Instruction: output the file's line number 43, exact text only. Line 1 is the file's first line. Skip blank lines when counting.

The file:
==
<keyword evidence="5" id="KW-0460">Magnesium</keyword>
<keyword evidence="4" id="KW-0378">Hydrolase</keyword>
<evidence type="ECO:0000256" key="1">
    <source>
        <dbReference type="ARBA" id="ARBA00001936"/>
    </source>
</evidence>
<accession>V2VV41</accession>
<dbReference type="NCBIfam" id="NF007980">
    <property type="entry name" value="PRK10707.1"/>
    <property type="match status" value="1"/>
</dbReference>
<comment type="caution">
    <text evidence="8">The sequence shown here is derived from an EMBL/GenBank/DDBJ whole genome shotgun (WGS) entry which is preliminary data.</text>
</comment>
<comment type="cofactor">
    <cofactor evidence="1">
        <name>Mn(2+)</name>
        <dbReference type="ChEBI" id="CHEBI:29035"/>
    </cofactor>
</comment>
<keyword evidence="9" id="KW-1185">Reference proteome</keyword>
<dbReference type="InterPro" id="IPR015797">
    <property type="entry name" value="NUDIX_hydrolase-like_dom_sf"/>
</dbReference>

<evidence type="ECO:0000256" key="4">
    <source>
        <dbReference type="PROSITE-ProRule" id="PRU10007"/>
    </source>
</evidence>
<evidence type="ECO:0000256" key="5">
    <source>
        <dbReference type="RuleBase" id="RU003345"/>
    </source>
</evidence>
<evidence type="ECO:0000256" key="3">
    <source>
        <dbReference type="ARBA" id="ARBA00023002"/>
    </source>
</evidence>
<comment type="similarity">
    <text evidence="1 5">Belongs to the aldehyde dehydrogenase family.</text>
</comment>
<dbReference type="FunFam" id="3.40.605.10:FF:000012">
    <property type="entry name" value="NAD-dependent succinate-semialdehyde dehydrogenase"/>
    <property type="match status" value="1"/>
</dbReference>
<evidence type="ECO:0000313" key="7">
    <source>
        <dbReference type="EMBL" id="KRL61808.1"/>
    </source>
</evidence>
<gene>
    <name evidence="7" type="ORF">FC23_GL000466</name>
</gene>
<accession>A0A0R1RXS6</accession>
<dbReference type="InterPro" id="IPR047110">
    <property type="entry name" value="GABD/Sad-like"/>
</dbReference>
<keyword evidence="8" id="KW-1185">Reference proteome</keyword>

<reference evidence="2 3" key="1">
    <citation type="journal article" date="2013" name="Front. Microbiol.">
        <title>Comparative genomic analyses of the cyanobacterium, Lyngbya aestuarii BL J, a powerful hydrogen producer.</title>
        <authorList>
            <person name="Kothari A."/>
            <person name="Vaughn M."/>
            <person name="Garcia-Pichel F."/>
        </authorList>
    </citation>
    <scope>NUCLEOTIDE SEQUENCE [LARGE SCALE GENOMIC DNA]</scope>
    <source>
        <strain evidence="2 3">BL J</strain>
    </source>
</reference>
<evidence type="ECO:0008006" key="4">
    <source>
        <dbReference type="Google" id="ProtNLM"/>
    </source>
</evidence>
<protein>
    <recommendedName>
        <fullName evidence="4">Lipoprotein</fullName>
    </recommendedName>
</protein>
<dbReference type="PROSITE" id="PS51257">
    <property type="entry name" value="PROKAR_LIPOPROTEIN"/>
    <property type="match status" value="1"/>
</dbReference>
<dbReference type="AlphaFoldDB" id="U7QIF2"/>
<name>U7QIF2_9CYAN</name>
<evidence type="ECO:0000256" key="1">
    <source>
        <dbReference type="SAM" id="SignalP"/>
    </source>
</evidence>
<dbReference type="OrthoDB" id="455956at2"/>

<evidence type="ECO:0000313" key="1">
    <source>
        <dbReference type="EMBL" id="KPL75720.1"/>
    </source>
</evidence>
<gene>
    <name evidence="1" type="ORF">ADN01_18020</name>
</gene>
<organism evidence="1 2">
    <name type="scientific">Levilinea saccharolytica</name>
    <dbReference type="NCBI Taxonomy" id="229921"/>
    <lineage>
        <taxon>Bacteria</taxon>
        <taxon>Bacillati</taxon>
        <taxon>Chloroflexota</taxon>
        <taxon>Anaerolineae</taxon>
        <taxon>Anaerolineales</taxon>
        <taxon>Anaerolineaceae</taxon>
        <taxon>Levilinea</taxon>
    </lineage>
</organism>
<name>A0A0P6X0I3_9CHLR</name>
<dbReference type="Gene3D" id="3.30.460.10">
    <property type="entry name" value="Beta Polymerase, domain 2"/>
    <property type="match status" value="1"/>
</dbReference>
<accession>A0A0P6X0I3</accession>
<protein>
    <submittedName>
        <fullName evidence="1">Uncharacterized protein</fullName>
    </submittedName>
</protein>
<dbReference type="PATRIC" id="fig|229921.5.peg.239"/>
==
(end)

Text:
</comment>